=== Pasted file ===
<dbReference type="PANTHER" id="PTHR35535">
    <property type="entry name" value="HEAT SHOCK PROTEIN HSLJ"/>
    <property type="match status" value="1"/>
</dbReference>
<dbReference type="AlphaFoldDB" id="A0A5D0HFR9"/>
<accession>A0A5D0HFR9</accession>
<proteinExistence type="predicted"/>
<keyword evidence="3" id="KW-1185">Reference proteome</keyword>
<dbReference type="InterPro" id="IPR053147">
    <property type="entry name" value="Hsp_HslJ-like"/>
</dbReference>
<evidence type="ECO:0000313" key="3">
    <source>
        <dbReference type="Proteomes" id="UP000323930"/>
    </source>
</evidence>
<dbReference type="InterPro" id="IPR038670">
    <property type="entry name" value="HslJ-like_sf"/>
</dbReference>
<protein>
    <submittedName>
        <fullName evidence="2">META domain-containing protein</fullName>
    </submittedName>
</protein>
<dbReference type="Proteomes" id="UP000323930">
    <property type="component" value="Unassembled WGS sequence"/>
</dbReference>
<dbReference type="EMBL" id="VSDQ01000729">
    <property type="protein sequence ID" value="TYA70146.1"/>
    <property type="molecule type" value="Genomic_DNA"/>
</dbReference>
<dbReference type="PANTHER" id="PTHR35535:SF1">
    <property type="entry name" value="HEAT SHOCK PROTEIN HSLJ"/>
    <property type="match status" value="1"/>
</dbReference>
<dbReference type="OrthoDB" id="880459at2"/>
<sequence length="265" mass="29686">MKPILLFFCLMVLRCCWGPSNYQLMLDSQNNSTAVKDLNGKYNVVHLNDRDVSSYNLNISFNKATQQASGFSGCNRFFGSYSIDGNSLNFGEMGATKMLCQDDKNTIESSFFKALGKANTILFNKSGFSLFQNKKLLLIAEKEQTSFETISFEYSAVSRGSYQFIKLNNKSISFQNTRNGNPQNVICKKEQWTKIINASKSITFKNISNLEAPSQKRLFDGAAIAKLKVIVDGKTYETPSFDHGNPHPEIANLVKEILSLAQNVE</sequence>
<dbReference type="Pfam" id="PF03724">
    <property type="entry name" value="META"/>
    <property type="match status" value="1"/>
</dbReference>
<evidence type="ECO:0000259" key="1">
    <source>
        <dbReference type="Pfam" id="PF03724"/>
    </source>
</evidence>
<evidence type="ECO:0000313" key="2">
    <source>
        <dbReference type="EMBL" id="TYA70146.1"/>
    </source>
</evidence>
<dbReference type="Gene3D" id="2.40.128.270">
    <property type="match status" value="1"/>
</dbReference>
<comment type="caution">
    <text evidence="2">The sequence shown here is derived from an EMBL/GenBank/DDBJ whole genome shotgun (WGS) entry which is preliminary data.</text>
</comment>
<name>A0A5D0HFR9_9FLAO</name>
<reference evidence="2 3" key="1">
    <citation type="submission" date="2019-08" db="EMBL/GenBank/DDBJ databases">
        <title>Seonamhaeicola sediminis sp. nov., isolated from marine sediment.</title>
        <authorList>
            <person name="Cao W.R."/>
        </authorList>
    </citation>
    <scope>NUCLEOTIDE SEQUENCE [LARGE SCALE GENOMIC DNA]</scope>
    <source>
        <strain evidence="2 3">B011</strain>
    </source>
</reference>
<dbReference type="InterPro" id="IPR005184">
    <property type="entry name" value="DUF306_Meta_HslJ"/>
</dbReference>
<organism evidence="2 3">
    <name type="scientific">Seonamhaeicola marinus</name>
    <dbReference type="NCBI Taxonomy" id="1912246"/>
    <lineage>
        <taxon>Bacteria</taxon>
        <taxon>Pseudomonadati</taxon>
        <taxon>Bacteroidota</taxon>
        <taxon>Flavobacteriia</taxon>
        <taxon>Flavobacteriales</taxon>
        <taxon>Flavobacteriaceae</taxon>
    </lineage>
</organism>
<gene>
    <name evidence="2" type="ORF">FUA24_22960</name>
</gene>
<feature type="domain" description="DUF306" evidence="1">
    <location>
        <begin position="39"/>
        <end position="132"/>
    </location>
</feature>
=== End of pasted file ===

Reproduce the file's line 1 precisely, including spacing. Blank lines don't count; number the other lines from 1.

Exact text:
<dbReference type="PANTHER" id="PTHR35535">